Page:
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Monday, October 21, 2013


The Mountain of Light

The story of the 105 carat diamond comes into focus in 1830. It is in the possession of Ranjit Singh the founder of the Sikh Empire and the then current Indian Maharaja. The diamond has a chequered history peppered with plenty of bloodshed, war and destruction. The rulers felt that possession of this diamond would give them some "other" power over bickering rulers so it was of immense importance to the Maharajah's to own it.

At this point in time in the story we also delve into the politics of the kingdom of Ranjit Singh. The negotiations of the British to try to bring the kingdom under their control, the manipulations and way the East India Company works knowing fully well that with Ranjit Singh's demise the kingdom will be fragile and fractured with several sons vying for the throne. We also have Dalip Singh a 12 year old boy who finally ascends to the position of Maharajah totally under British domination. 

The machinations of the Court, the infighting amongst the various wives to elevate their own offspring to the throne has been the subject of lots of stories and has also been the cause for the downfall of many a kingdom in India. Strong rulers not leaving a clear line of ascension seems to be a recurring theme and this is no exception.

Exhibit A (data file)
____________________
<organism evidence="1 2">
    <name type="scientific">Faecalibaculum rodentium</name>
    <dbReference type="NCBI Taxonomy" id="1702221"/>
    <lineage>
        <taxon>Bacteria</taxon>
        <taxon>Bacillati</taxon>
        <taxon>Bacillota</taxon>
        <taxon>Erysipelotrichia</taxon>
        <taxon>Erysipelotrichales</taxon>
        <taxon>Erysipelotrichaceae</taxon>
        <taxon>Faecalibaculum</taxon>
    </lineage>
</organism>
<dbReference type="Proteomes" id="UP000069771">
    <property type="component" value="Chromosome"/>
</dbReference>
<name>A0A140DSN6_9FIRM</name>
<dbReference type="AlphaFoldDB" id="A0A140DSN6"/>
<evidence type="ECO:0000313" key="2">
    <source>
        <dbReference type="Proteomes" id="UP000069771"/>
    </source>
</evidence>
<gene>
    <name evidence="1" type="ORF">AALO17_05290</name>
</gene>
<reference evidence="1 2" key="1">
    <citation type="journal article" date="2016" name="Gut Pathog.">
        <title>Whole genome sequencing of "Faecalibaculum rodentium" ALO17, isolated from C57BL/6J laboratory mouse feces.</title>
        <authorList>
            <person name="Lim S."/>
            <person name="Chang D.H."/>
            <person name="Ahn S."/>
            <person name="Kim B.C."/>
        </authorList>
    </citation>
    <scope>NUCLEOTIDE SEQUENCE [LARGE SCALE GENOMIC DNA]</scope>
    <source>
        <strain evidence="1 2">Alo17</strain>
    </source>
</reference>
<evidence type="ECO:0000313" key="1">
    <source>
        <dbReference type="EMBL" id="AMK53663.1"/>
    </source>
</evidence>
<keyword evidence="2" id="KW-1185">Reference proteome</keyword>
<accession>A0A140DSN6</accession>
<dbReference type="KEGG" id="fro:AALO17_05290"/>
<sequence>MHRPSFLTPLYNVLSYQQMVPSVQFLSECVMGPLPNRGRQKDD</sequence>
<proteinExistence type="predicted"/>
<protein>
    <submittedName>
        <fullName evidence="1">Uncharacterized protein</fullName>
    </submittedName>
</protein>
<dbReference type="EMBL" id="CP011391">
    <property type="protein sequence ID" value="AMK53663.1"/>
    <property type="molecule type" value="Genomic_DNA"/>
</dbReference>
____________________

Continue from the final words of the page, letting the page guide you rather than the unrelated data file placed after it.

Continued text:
The story of the Kohinoor diamond brilliantly told and how it eventually reaches Queen Victoria is entwined with the story of the Maharaja and his Court. The sad end is also very descriptive - including that of Dalip Singh his son who ends his days far away from India. 

It was sad to read how Dalip realized that he was never quite accepted in British society  and that by being "brown" despite all the riches, titles and so called acceptance by high British society, he was never quite one of them. The realization came to him late and saddened him as it did the reader. The emotion and feelings of Dalip Singh are portrayed beautifully in this novel. 

Rich in description, rich in historical detail I truly am glad that the author sent me this book.  I would like to recommend it to anyone who wants to know more about this period in Indian history which was of immense significance for both India and Britain.  This is no tale from a history book but it brings history very much alive to the reader. You feel so very much that you are watching history being made in this book. 

1 comment:

  1. this sounds like a really fascinating and moving book. i'm going to look for it!